This week, in the first of a two-part series, we are honoring Black History Month by sharing the reflections of five of Pantsuit Nation members who have written about their experience of being black in America.
LeRhonda Greats, Sheffield, MA
"Being black in America is complicated and can weigh you down. Even at my age, I am always second guessing myself and that questioning is linked to my feeling of not being free. Not free to express my own truth. Once I was asked if I were a punctuation mark what would I be? Internally, my answer has always been that I would be an exclamation mark but honestly when I think of this question in terms of being black in America, I live as a comma, which feels to me like I am not enough on my own. I cannot just be me, I have to be me but as a part of something else. I have built a personal narrative for survival that proclaims that I am proud, strong and complex and it is through my studies of Black History that I have gained strength. I am a creator, most specifically a mother, and yet my creations are targeted for destruction on a regular basis, so I live with a constant pit in my stomach, waiting for the destruction to come. When I think of “liberty and justice for all”, I often wonder when I will be included in the “all.” Free to exclaim my truth. Freedom is the ultimate goal, to express my feelings without fear. But I am not there yet."
Tay Anderson, Denver, CO
"Some may see me as a threat because of the color of my skin. I receive many dirty looks from people on public transportation because of the color of my skin. It makes me think I do not belong.
"They are wrong. Being black in America means that I have a voice and I matter. Our ancestors paved the way for people like me to stand up. Being black in America means I can vote, and although we didn't break the glass ceiling this time, we have 65 million cracks in it.
"I am a senior in high school. I have been student body president since 2014, my sophomore year. This accomplishment has given me the privilege of being the longest serving student body president in the state of Colorado, and one of the longest serving in the United States. I served on the Student Board of Education for Denver Public Schools from 2014-2016. I am the Chief Operations Officer of a national youth lobbying and advocacy organization. I am the Chairman of the High School Democrats of the entire state of Colorado.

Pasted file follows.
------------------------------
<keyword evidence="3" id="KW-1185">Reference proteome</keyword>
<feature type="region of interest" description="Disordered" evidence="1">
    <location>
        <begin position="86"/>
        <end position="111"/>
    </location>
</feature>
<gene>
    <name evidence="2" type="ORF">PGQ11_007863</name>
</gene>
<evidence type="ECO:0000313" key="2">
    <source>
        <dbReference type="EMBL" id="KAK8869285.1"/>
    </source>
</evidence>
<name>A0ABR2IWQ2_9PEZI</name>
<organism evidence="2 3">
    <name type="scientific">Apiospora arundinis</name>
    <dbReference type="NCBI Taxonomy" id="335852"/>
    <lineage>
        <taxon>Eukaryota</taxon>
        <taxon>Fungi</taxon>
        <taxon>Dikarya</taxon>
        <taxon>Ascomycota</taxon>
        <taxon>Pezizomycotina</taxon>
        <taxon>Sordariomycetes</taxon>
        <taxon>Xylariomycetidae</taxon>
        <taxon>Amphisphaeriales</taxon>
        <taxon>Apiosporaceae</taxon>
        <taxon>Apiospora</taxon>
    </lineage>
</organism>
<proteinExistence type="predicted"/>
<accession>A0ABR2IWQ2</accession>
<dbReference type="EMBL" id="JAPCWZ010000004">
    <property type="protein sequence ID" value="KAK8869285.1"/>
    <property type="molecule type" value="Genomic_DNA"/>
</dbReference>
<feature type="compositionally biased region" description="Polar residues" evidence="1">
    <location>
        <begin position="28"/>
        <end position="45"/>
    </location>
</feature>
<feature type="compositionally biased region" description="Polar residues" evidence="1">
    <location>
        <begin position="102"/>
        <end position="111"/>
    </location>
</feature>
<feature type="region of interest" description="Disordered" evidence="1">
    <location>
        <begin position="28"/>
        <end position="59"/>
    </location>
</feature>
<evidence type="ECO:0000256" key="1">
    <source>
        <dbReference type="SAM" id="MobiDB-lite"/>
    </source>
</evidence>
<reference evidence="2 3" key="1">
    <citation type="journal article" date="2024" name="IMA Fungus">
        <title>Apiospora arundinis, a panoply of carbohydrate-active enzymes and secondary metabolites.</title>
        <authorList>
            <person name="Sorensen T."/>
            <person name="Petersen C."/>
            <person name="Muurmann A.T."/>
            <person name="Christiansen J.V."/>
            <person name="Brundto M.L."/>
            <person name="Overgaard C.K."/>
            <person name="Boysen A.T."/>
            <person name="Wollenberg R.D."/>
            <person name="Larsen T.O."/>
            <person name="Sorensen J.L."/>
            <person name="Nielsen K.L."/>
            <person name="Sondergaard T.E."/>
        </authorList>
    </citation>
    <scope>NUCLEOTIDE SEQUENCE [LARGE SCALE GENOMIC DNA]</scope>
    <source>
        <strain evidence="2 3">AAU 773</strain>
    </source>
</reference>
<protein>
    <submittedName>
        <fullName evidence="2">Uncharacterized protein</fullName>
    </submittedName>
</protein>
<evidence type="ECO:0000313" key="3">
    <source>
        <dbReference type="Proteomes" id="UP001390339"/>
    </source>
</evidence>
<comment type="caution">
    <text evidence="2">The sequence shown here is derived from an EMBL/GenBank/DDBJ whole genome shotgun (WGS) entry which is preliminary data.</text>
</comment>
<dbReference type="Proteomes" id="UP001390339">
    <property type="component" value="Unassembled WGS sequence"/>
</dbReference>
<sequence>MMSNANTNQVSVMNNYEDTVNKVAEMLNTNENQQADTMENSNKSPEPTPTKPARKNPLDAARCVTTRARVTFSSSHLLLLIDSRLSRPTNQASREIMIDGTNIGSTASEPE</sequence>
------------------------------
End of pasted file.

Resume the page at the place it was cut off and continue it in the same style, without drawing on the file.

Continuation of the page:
"Being a black male made this possible because I have the honor to represent my school in a very diverse district. I follow in the steps of our first and second black mayors of Denver who both were head boys at one point in time. I, too, can be President, and I will be! I am only 18 but I am going to the White House, because being black in America has shown me that I will be anything and everything I can. I am not afraid to stand up when they say sit down. I am Tay Anderson. I will be the President of the United States. And I am a black teen in America.
"When they go LOW we go HIGH!"
Dominique Troy, Staten Island, NY
"Being black in America means that I wake up every morning and face someone else’s expectations of who I am. I rise with limited knowledge about the centuries of history that explain why those expectations exist in the first place. With only bits and pieces taught infrequently in the 16 years of schooling I’ve received. And even those bits are mostly about how people of my race have suffered from systemic violence because white people are historically uncomfortable with people who do not look like them. And that will never be enough to explain why people think I am not enough. I KNOW I am enough.
"But in that knowing, I still I struggle to figure out what is mine, what isn’t mine, and whether or not “mine” exists at all. Am I neutralizing myself to be “whiter?” Or, am I simply being myself?
"Identity. Being black here has taught me that navigating my identity will be something I do every morning when I rise. It often means I seek consolation from my mother, from my sister, from my sisters and brothers whose blood runs as black as their skin, whose hearts pound in desperation and fear for what is to come."
Ryan Isom, West Hempstead, NY